Insikt Group Discovers Global Credential Harvesting Campaign Using FiercePhish Open Source Framework
October 27, 2020 • Insikt Group®
Editor’s Note: The following post is an excerpt of a full report. To read the entire analysis, click here to download the report as a PDF.
Recorded Future’s Insikt Group discovered a wide-reaching phishing campaign utilizing the FiercePhish open source offensive phishing framework. The campaign, which is hosted on Russian domain infrastructure but does not target users in Russia, is globally harvesting credentials from a variety of organizations in the public and private sectors. This campaign, coordinated using asherintartrading[.]com, has been active since at least December 2019 and has cycled through over 30 DigitalOcean IP addresses, sometimes in a matter of hours. The fast changes in infrastructure indicate that the threat actor is proficient in evading security defenses and blocking tactics.
Analysis of a screenshot of asherintartrading[.]com was taken on the day the domain was first created on December 27, 2019, and shows the domain was configured as a FiercePhish management portal.
FiercePhish, created by Chris King, is an open source phishing framework designed to manage phishing engagements and is popular with ethical and non-ethical hackers. King’s social media bio states that he is a Red Team Manager and Lead at Mandiant, as well as an open source developer. Use of the FiercePhish framework in this campaign highlights the continued prevalence of offensive security tools being used for malicious purposes.
Between August 28 and September 3, 2020, Insikt Group identified the malicious domain, asherintartrading[.]com, and began to track historical threat data related to the domain, including a copy of a phishing message sent by “[email protected][.]com” to an email account affiliated to a foreign diplomatic office in Uganda on July 15, 2020. SMTP headers show the email was sent via mail.asherintartrading[.]com and the email body was formatted in HTML.
The email was designed to harvest email credentials by duping the target to re-enter their login details on a tailored spoofed Gmail login page hosted on https://filminglocationwanted[.]ru. The campaign included two other .ru URL’s coded into the message: v88779.ht-test[.]ru, and levidom[.]ru (image below), the latter of which is a second credential harvesting link that also prompts the victim to enter their details when attempting to “unsubscribe” from the message.
Insikt researchers identified over 200 similarly constructed domains and URLs (see Appendix A), some of which were already tagged as phishing or spyware-related in VirusTotal. These domains and URLs are highly likely engaged in malicious credential harvesting phishing activity related to the “asherintartrading” campaign.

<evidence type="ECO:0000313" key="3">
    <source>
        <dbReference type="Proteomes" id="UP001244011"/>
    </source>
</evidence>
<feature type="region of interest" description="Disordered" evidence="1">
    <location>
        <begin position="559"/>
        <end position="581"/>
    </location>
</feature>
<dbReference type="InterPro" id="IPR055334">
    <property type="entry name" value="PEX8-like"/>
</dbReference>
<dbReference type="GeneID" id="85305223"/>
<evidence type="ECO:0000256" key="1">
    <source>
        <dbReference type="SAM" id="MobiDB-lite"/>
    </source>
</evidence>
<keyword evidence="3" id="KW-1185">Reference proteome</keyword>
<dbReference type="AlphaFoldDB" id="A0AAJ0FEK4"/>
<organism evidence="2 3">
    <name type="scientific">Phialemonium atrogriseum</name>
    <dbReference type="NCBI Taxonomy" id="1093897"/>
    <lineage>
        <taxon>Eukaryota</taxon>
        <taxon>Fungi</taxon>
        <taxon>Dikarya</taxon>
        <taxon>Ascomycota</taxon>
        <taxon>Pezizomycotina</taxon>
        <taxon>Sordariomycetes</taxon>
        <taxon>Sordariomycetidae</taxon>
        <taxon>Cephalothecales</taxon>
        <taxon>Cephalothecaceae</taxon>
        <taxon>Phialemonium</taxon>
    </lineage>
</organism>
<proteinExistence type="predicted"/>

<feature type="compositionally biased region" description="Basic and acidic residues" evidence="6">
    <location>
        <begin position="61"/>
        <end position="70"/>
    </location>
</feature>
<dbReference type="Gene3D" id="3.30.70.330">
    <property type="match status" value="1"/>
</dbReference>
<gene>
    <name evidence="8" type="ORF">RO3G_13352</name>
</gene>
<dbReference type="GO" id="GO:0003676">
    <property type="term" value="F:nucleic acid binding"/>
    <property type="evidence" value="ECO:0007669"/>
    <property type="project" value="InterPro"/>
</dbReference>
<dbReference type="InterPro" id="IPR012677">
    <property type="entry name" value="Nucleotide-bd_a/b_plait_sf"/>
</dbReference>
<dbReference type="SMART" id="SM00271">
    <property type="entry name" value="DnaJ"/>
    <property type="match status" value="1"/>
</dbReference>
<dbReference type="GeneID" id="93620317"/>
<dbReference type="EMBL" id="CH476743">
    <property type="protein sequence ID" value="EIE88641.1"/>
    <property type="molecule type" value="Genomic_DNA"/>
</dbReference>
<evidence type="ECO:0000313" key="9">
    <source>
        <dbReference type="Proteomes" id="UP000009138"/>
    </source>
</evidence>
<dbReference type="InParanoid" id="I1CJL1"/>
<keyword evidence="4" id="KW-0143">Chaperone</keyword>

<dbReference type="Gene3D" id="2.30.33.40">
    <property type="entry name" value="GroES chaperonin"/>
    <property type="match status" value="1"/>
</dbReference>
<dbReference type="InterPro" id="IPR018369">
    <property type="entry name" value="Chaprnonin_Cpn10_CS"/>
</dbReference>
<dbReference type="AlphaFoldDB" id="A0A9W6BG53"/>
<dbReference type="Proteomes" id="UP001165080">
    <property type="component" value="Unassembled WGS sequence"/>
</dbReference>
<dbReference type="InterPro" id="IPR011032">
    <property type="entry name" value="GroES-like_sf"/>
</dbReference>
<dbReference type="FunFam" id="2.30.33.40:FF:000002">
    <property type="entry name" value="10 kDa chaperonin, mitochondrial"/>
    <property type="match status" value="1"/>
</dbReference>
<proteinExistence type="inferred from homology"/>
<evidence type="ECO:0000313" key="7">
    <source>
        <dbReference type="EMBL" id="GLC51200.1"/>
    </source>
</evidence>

Recorded Future network telemetry shows that the “asherintartrading” infrastructure was used extensively for phishing activity, with a high volume of SMTP traffic. Our data reveals that almost two thirds of all companies’ and organizations’ mail servers that received phishing emails from the “asherintrading” campaign were within the government, education, finance, heath, and energy sectors, with organizations in the U.S, Canada, India, and Turkey making up the largest portion of targeted countries.
Breaking this down further, both local municipalities and federal level government organizations, primarily in the U.S. and Canada, were targeted as well as global intergovernmental organizations.
Government organizations in the UK, Turkey, Qatar, Republic of Korea, India, UAE, and Australia were also targeted. Further analysis also reveals that the vast majority of phishing emails were sent to the government sector. Recorded Future data does not confirm that the target organizations were successfully compromised. However, the presence of some of these indicators in VirusTotal may indicate that some organizations are aware of and defending against this campaign.
Defense and Action
Given the wide scale of this phishing campaign, Recorded Future recommends customers configure their network defenses to alert and block on the domains, URLs, and IPs listed below. We also strongly recommend network defenders to check enterprise email logs, SMTP headers, message ids and similar datasets for messages sent from any email address tied to the domain “asherintartrading[.]com.”
Editor’s Note: This post was an excerpt of a full report. To read the entire analysis, click here to download the report as a PDF.